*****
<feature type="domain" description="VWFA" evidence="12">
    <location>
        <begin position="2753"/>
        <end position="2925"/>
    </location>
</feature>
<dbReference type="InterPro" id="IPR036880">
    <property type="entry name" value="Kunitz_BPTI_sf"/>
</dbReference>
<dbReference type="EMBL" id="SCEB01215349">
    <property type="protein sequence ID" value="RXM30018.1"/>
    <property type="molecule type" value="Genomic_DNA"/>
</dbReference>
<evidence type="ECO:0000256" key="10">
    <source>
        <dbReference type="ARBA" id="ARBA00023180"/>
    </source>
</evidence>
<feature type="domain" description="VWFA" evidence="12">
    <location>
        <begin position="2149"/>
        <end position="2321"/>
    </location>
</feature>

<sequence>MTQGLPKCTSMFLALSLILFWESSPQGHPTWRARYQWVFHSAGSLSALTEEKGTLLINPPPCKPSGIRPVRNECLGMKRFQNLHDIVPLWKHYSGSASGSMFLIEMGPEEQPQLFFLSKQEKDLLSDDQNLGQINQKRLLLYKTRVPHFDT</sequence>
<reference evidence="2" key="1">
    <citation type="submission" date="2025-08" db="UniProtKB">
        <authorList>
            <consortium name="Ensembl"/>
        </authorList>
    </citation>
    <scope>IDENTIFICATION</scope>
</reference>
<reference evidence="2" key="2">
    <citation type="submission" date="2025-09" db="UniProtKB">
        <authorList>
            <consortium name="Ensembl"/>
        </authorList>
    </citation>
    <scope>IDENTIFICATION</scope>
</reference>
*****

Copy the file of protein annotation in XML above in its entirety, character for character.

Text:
<feature type="domain" description="VWFA" evidence="12">
    <location>
        <begin position="2753"/>
        <end position="2925"/>
    </location>
</feature>
<dbReference type="InterPro" id="IPR036880">
    <property type="entry name" value="Kunitz_BPTI_sf"/>
</dbReference>
<dbReference type="EMBL" id="SCEB01215349">
    <property type="protein sequence ID" value="RXM30018.1"/>
    <property type="molecule type" value="Genomic_DNA"/>
</dbReference>
<evidence type="ECO:0000256" key="10">
    <source>
        <dbReference type="ARBA" id="ARBA00023180"/>
    </source>
</evidence>
<feature type="domain" description="VWFA" evidence="12">
    <location>
        <begin position="2149"/>
        <end position="2321"/>
    </location>
</feature>

<sequence>MTQGLPKCTSMFLALSLILFWESSPQGHPTWRARYQWVFHSAGSLSALTEEKGTLLINPPPCKPSGIRPVRNECLGMKRFQNLHDIVPLWKHYSGSASGSMFLIEMGPEEQPQLFFLSKQEKDLLSDDQNLGQINQKRLLLYKTRVPHFDT</sequence>
<reference evidence="2" key="1">
    <citation type="submission" date="2025-08" db="UniProtKB">
        <authorList>
            <consortium name="Ensembl"/>
        </authorList>
    </citation>
    <scope>IDENTIFICATION</scope>
</reference>
<reference evidence="2" key="2">
    <citation type="submission" date="2025-09" db="UniProtKB">
        <authorList>
            <consortium name="Ensembl"/>
        </authorList>
    </citation>
    <scope>IDENTIFICATION</scope>
</reference>